A description of a new online course on climate science denial that uses findings from cognitive psychology to get its point across.
Several strands of research in cognitive psychology, educational research and a branch of psychology called “inoculation theory” all point the way to neutralising the influence of science denial. The approach is two-fold: communicate the science but also explain how that science can be distorted.
So our course looks at the most common climate myths you’re likely to encounter online or in the media. We examine myths casting doubt on the reality of global warming. We explore the many human fingerprints on climate change. We look at the messages from past climate change and what climate models tell us about the future. And we look at how climate change is impacting every part of society and the environment. As we examine myths touching on all these parts of climate science, we shine the spotlight on the fallacies and techniques used to distort the science.
A bit on the study of ignorance from the Journal of Geoscience Education. (pdf)
Raising Climate Literacy Through Addressing Misinformation: Case Studies in Agnotology-Based Learning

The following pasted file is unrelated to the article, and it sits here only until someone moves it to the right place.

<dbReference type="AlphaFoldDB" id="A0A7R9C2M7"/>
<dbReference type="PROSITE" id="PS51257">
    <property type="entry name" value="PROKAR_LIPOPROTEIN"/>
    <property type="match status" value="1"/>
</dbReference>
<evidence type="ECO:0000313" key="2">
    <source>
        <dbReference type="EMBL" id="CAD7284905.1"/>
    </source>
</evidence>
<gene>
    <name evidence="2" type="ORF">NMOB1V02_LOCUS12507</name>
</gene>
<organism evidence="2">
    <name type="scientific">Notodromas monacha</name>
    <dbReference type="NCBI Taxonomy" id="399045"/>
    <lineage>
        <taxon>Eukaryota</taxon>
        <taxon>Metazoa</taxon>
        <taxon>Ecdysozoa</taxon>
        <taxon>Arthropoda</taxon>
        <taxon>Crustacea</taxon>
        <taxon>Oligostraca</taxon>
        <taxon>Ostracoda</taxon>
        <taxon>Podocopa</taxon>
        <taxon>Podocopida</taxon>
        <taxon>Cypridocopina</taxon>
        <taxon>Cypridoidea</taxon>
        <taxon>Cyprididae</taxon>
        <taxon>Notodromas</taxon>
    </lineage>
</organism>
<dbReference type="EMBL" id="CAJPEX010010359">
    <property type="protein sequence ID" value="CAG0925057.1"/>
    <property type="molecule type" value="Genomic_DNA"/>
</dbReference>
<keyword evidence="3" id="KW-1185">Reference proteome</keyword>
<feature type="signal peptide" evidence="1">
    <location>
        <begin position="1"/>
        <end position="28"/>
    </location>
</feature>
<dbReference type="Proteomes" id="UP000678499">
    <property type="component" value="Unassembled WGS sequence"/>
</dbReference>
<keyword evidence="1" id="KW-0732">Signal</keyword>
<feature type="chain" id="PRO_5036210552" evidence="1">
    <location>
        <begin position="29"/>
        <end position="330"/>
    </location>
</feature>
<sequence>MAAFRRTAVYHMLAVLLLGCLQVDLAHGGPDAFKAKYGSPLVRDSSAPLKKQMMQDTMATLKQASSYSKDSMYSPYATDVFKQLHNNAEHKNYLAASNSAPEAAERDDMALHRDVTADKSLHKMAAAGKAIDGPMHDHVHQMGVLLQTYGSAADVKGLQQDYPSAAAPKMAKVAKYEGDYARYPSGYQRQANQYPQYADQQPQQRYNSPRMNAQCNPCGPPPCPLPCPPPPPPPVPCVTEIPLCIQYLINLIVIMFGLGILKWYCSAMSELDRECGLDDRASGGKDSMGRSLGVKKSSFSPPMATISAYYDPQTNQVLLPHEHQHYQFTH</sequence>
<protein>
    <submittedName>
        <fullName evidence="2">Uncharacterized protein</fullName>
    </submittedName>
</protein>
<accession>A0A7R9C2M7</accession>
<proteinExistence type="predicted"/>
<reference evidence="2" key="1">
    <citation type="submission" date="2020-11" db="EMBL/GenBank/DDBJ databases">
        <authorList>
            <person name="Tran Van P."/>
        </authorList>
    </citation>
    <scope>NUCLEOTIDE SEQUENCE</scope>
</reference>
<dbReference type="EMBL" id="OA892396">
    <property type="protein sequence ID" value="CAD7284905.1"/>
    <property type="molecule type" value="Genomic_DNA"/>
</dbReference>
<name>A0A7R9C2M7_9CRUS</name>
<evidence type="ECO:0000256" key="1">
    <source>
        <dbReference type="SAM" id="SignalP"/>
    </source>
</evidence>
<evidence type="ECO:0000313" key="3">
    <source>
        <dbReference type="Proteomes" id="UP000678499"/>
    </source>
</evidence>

John Cook,1,2, Daniel Bedford,3 and Scott Mandia4
Agnotology is the study of how and why ignorance or misconceptions exist. While misconceptions are a challenge for educators, they also present an opportunity to improve climate literacy through agnotology-based learning. This involves the use of refutational lessons that challenge misconceptions while teaching scientific conceptions. We present three case studies in improving climate literacy through agnotology-based learning. Two case studies are classroom-based, applied in a community college and a four-year university. We outline the misinformation examined, how students are required to engage with the material and the results from this learning approach. The third case study is a public outreach targeting a climate misconception about scientific consensus. We outline how cognitive research guided the design of content, and the ways in which the material was disseminated through social media and mainstream media. These real-world examples provide effective ways to reduce misperceptions and improve climate literacy, consistent with twenty years of research demonstrating that refutational texts are among the most effective forms of reducing misperceptions.